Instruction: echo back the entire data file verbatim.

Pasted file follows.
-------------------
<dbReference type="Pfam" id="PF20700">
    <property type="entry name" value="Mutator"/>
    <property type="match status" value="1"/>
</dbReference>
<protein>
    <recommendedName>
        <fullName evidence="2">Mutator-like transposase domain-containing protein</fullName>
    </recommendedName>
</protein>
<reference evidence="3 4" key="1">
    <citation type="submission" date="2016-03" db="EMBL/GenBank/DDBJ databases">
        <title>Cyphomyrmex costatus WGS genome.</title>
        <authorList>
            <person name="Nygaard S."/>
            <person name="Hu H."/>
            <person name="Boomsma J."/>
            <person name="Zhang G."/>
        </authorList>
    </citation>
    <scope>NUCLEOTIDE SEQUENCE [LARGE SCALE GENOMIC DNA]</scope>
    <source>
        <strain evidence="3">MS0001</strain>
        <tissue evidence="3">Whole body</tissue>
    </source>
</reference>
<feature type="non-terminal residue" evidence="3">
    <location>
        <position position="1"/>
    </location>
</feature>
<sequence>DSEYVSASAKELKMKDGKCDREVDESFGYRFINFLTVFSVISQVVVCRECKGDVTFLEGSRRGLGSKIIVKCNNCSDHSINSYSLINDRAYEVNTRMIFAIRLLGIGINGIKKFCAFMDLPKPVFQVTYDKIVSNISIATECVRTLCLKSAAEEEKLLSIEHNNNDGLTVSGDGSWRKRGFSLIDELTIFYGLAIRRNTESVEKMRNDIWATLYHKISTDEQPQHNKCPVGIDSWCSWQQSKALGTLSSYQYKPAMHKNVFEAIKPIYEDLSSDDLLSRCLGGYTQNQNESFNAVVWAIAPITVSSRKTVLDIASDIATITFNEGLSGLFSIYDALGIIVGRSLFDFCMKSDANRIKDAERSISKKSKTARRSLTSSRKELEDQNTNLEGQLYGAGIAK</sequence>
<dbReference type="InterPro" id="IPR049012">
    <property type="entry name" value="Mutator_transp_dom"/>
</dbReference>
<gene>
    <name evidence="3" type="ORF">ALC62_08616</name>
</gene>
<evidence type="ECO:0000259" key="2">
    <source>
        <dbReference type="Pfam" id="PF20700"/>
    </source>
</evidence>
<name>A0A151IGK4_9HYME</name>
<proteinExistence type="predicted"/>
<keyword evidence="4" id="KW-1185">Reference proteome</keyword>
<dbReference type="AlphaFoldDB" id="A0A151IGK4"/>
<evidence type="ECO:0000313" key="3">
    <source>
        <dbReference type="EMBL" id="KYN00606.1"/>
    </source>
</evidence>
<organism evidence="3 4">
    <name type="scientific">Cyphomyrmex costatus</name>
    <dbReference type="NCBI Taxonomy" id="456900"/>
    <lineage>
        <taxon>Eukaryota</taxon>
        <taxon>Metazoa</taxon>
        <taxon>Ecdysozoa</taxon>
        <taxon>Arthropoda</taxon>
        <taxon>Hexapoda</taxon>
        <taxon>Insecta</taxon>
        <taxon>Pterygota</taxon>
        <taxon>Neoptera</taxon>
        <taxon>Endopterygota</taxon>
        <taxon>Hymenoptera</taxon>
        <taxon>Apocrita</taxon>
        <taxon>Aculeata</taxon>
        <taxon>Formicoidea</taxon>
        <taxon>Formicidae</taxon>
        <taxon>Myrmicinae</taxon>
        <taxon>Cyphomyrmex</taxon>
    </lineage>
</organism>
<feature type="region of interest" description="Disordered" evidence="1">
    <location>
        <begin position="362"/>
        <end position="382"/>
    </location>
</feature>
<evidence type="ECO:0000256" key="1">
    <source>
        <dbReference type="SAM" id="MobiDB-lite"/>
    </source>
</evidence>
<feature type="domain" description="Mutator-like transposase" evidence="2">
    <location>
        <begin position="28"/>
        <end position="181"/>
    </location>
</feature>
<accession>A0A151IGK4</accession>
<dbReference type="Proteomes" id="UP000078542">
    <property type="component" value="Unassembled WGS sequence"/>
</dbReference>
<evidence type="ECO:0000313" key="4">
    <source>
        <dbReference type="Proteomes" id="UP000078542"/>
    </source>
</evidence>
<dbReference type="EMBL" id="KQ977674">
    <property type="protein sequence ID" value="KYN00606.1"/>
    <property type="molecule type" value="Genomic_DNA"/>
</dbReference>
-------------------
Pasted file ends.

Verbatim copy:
<dbReference type="Pfam" id="PF20700">
    <property type="entry name" value="Mutator"/>
    <property type="match status" value="1"/>
</dbReference>
<protein>
    <recommendedName>
        <fullName evidence="2">Mutator-like transposase domain-containing protein</fullName>
    </recommendedName>
</protein>
<reference evidence="3 4" key="1">
    <citation type="submission" date="2016-03" db="EMBL/GenBank/DDBJ databases">
        <title>Cyphomyrmex costatus WGS genome.</title>
        <authorList>
            <person name="Nygaard S."/>
            <person name="Hu H."/>
            <person name="Boomsma J."/>
            <person name="Zhang G."/>
        </authorList>
    </citation>
    <scope>NUCLEOTIDE SEQUENCE [LARGE SCALE GENOMIC DNA]</scope>
    <source>
        <strain evidence="3">MS0001</strain>
        <tissue evidence="3">Whole body</tissue>
    </source>
</reference>
<feature type="non-terminal residue" evidence="3">
    <location>
        <position position="1"/>
    </location>
</feature>
<sequence>DSEYVSASAKELKMKDGKCDREVDESFGYRFINFLTVFSVISQVVVCRECKGDVTFLEGSRRGLGSKIIVKCNNCSDHSINSYSLINDRAYEVNTRMIFAIRLLGIGINGIKKFCAFMDLPKPVFQVTYDKIVSNISIATECVRTLCLKSAAEEEKLLSIEHNNNDGLTVSGDGSWRKRGFSLIDELTIFYGLAIRRNTESVEKMRNDIWATLYHKISTDEQPQHNKCPVGIDSWCSWQQSKALGTLSSYQYKPAMHKNVFEAIKPIYEDLSSDDLLSRCLGGYTQNQNESFNAVVWAIAPITVSSRKTVLDIASDIATITFNEGLSGLFSIYDALGIIVGRSLFDFCMKSDANRIKDAERSISKKSKTARRSLTSSRKELEDQNTNLEGQLYGAGIAK</sequence>
<dbReference type="InterPro" id="IPR049012">
    <property type="entry name" value="Mutator_transp_dom"/>
</dbReference>
<gene>
    <name evidence="3" type="ORF">ALC62_08616</name>
</gene>
<evidence type="ECO:0000259" key="2">
    <source>
        <dbReference type="Pfam" id="PF20700"/>
    </source>
</evidence>
<name>A0A151IGK4_9HYME</name>
<proteinExistence type="predicted"/>
<keyword evidence="4" id="KW-1185">Reference proteome</keyword>
<dbReference type="AlphaFoldDB" id="A0A151IGK4"/>
<evidence type="ECO:0000313" key="3">
    <source>
        <dbReference type="EMBL" id="KYN00606.1"/>
    </source>
</evidence>
<organism evidence="3 4">
    <name type="scientific">Cyphomyrmex costatus</name>
    <dbReference type="NCBI Taxonomy" id="456900"/>
    <lineage>
        <taxon>Eukaryota</taxon>
        <taxon>Metazoa</taxon>
        <taxon>Ecdysozoa</taxon>
        <taxon>Arthropoda</taxon>
        <taxon>Hexapoda</taxon>
        <taxon>Insecta</taxon>
        <taxon>Pterygota</taxon>
        <taxon>Neoptera</taxon>
        <taxon>Endopterygota</taxon>
        <taxon>Hymenoptera</taxon>
        <taxon>Apocrita</taxon>
        <taxon>Aculeata</taxon>
        <taxon>Formicoidea</taxon>
        <taxon>Formicidae</taxon>
        <taxon>Myrmicinae</taxon>
        <taxon>Cyphomyrmex</taxon>
    </lineage>
</organism>
<feature type="region of interest" description="Disordered" evidence="1">
    <location>
        <begin position="362"/>
        <end position="382"/>
    </location>
</feature>
<evidence type="ECO:0000256" key="1">
    <source>
        <dbReference type="SAM" id="MobiDB-lite"/>
    </source>
</evidence>
<feature type="domain" description="Mutator-like transposase" evidence="2">
    <location>
        <begin position="28"/>
        <end position="181"/>
    </location>
</feature>
<accession>A0A151IGK4</accession>
<dbReference type="Proteomes" id="UP000078542">
    <property type="component" value="Unassembled WGS sequence"/>
</dbReference>
<evidence type="ECO:0000313" key="4">
    <source>
        <dbReference type="Proteomes" id="UP000078542"/>
    </source>
</evidence>
<dbReference type="EMBL" id="KQ977674">
    <property type="protein sequence ID" value="KYN00606.1"/>
    <property type="molecule type" value="Genomic_DNA"/>
</dbReference>